Discussion questions

  • What do you think the author means by The Elders are Watching?
  • What is an Elder or Knowledge Keeper? And what are they watching in this book?
  • Elders are often considered wise and share their Indigenous Knowledge, can you explain why? 
  • Identify one of the messages that the author is trying to portray in his book.
  • The last visual of the online book identifies different Indigenous People. Name three distinct Indigenous groups in Canada*? 
  • Do all Indigenous People share the same traditions and knowledge*? In what ways do Indigenous peoples continue to pass on traditional knowledge from generation to generation?
  • Why is it important to hear the views and stories of other people?
  • Who do you have in your life that you would consider an Elder? 
  • How do you show respect to your parents or other adults? How do you think respect is shown in Indigenous cultures? Why do people not always respect Indigenous knowledge?

* Cultural diversity within the Indigenous people is frequently misinterpreted. There is a misconception that Indigenous People are one group who share the same culture, traditions, language and knowledge. Take the time to identify the three distinct Indigenous groups—First Nations, Metis and Inuit—and their unique connections to the land. Understand that these 3 distinct groups are identified by the Federal Government, that each Indigenous group on Turtle Island is distinct and that they all have their own distinct culture, traditions, language, governance, education, laws, customs, and ways of knowing.  A small step students can take in respecting Indigenous people, and their culture is learning the three Indigenous groups and their unique traditions and knowledge.

At this point in the inquiry, we want to harness students’ curiosity and build off of the provocations that have captured their interest by generating meaningful questions to continue to drive the learning process. This section will outline several pathways for question generation depending on the provocation(s) that your class engaged with. 

  • 5W’s and H Questions – Students will be able to ask and answer questions using the five Ws and an H (who, what, when, where, why, and how) to show understanding of key details in a text. 
  • Lead a whole-group discussion and brainstorm around the book‘s theme with the goal of students generating questions about the role of Elders, their Indigenous Ways of knowing and the message they are sharing with the readers
  • With younger students, review the pictures in the book and have them think about what questions they would ask? Use the Creative Question Starts thinking routine to help students generate a list of interesting questions.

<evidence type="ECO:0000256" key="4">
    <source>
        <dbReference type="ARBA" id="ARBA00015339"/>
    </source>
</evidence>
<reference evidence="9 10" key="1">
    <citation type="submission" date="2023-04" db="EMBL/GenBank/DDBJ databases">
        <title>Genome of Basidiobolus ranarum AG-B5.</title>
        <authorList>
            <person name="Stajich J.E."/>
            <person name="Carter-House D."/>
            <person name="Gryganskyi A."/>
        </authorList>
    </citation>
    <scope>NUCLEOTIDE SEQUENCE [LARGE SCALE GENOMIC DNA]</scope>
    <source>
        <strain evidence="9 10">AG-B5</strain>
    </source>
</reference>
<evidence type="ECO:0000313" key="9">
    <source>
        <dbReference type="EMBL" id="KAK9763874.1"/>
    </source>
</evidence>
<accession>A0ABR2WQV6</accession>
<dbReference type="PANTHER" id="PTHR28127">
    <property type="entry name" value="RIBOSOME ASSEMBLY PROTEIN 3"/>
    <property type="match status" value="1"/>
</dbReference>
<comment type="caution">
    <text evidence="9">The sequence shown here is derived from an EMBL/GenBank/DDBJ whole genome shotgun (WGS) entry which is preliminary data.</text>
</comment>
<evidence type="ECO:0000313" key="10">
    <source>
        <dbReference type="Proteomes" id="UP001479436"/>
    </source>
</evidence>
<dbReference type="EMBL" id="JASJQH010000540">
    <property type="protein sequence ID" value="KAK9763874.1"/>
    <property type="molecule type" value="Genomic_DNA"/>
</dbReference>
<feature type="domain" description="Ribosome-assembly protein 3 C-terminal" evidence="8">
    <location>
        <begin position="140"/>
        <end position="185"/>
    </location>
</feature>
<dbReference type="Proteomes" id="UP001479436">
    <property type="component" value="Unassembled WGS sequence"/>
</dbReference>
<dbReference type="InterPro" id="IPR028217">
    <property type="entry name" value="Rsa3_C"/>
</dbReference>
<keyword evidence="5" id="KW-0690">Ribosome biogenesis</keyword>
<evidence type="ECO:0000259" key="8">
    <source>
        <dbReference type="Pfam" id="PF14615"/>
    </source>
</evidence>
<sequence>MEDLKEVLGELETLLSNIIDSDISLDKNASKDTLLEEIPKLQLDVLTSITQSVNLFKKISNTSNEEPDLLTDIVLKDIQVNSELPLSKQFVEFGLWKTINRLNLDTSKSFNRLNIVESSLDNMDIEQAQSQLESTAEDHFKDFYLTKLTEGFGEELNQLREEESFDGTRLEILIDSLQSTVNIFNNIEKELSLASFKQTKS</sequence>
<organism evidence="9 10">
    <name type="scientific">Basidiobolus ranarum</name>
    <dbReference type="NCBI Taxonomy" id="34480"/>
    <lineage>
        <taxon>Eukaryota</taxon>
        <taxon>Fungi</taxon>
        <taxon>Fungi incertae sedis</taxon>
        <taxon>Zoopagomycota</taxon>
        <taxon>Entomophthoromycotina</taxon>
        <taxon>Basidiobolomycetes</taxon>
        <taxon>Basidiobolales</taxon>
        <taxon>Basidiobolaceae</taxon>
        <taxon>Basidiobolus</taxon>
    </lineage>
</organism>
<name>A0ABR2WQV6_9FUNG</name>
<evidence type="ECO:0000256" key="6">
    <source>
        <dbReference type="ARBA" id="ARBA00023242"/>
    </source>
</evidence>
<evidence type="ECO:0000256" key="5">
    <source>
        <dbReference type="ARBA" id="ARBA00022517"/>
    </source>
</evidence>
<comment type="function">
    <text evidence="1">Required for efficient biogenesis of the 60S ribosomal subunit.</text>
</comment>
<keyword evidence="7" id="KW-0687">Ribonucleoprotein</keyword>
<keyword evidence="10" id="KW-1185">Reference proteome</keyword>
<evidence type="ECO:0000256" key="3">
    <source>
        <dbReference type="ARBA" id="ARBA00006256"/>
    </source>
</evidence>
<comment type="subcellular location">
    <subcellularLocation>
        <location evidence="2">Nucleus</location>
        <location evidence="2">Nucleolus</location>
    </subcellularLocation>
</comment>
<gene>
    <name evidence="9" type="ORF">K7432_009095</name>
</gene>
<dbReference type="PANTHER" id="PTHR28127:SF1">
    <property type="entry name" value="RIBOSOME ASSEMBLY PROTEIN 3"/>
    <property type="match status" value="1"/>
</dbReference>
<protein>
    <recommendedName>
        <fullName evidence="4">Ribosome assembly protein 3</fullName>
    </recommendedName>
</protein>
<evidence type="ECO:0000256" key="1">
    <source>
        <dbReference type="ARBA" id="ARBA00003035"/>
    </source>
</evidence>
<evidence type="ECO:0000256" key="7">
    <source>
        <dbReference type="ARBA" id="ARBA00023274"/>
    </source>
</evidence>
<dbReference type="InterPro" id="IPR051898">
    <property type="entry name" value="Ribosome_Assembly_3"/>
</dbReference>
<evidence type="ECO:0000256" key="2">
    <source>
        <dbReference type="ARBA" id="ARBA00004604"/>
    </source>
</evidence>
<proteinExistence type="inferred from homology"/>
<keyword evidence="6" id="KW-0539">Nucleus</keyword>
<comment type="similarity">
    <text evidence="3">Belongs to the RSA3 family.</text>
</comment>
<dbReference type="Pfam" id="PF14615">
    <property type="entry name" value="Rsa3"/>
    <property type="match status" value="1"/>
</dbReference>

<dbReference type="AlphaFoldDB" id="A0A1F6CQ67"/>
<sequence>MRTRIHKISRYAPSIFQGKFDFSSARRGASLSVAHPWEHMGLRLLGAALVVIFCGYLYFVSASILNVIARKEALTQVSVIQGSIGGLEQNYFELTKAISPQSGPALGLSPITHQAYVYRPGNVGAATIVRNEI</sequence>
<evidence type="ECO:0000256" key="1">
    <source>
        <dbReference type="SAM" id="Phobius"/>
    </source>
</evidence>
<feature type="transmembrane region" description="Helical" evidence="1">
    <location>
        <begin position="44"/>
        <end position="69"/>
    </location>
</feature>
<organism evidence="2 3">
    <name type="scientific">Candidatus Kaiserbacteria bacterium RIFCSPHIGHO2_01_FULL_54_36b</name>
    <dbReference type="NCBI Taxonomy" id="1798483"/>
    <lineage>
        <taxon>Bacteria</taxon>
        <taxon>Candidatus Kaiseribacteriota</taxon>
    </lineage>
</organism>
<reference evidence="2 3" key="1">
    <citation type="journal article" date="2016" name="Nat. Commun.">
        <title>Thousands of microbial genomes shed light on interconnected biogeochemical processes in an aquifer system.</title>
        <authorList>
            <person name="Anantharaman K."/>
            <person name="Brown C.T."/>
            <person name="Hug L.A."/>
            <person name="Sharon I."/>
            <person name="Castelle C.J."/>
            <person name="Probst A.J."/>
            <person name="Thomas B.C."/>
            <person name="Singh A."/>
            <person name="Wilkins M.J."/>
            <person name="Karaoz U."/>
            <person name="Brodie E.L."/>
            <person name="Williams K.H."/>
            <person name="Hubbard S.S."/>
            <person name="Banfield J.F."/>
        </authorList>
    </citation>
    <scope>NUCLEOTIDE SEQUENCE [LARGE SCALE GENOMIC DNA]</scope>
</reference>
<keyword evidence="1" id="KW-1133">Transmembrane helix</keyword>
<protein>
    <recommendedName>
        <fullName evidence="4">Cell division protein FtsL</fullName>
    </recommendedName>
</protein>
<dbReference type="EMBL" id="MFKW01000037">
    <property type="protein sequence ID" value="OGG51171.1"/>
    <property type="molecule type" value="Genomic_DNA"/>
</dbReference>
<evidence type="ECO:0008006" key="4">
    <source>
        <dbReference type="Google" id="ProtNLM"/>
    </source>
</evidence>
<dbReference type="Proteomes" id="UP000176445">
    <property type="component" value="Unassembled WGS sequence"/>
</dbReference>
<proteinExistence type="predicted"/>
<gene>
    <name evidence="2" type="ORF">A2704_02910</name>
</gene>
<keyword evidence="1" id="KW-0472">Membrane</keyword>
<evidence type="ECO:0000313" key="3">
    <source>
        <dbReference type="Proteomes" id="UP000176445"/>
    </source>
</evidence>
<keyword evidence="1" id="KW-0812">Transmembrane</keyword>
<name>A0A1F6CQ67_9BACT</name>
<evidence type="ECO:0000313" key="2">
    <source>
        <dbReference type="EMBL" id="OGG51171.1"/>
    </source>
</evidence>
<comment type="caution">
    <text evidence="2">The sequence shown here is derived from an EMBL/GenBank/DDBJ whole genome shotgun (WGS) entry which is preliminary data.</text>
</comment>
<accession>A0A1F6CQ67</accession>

• Older students can work independently using the Ask Questions template to help develop questions that provoke thinking and inquiry

Possible Questions

  • What do we need to know about the land to live on it? What do Indigenous People teach us about the land?
  • How can knowledge from Elders help scientists study climate change?
  • How can we apply the Elders understandings of sustainability to reduce the effects of climate change?
  • What can we learn from Elders to help us live sustainably in the face of climate change?
  • What messages are Elders trying to share? What changes have Elders seen in life on the land?
  • Research different ways Indigenous people have used their knowledge of living things to meet their own needs.
  • How has the weather affected the Elders’ community?
  • What are some of the changes in birds, animals and insects in yours and other communities?
  • How have the weather patterns changed in the community?
  • Can you identify some other pressing environmental issues that are currently taking place in Canada? (Pipelines, clean drinking water in Northern communities)

At this stage, students may be ready to engage in a group knowledge-building activity. It will encourage students to open their minds to many alternative ways of thinking about the provocations and the ideas generated thus far in the inquiry process.

Community Expert – Sharing knowledge and storytelling is an integral part of Indigenous culture, and a visit from an Elder is an excellent way to bring this experience to students. Indigenous Elders, Knowledge Keepers and Cultural Advisors play a central role in Indigenous communities; they are teachers within and beyond their communities. Elders, Knowledge Keepers and Cultural Advisors are not self-taught individuals. They have been gifted with their respective teachings by other Elders or Knowledge Keepers, typically over years of mentorship and teaching.